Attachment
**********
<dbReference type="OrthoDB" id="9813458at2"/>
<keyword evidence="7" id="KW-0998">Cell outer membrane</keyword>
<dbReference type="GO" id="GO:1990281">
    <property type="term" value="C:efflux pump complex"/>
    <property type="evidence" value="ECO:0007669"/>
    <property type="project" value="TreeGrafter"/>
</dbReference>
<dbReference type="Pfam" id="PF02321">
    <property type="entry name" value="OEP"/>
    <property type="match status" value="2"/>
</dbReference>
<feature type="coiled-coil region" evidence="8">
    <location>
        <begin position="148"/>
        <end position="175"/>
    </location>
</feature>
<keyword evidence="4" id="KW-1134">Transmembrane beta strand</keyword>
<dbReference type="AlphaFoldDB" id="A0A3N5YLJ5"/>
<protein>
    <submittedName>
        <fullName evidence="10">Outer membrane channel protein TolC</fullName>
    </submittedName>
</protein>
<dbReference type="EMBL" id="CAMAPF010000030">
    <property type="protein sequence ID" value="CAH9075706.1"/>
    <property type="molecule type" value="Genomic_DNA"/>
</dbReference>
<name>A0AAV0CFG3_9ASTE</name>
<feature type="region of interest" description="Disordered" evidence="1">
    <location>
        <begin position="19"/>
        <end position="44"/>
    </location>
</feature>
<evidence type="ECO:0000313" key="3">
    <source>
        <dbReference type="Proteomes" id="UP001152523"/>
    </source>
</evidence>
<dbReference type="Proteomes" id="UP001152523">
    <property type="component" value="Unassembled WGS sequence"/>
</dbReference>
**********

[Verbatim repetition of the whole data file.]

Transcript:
<dbReference type="OrthoDB" id="9813458at2"/>
<keyword evidence="7" id="KW-0998">Cell outer membrane</keyword>
<dbReference type="GO" id="GO:1990281">
    <property type="term" value="C:efflux pump complex"/>
    <property type="evidence" value="ECO:0007669"/>
    <property type="project" value="TreeGrafter"/>
</dbReference>
<dbReference type="Pfam" id="PF02321">
    <property type="entry name" value="OEP"/>
    <property type="match status" value="2"/>
</dbReference>
<feature type="coiled-coil region" evidence="8">
    <location>
        <begin position="148"/>
        <end position="175"/>
    </location>
</feature>
<keyword evidence="4" id="KW-1134">Transmembrane beta strand</keyword>
<dbReference type="AlphaFoldDB" id="A0A3N5YLJ5"/>
<protein>
    <submittedName>
        <fullName evidence="10">Outer membrane channel protein TolC</fullName>
    </submittedName>
</protein>
<dbReference type="EMBL" id="CAMAPF010000030">
    <property type="protein sequence ID" value="CAH9075706.1"/>
    <property type="molecule type" value="Genomic_DNA"/>
</dbReference>
<name>A0AAV0CFG3_9ASTE</name>
<feature type="region of interest" description="Disordered" evidence="1">
    <location>
        <begin position="19"/>
        <end position="44"/>
    </location>
</feature>
<evidence type="ECO:0000313" key="3">
    <source>
        <dbReference type="Proteomes" id="UP001152523"/>
    </source>
</evidence>
<dbReference type="Proteomes" id="UP001152523">
    <property type="component" value="Unassembled WGS sequence"/>
</dbReference>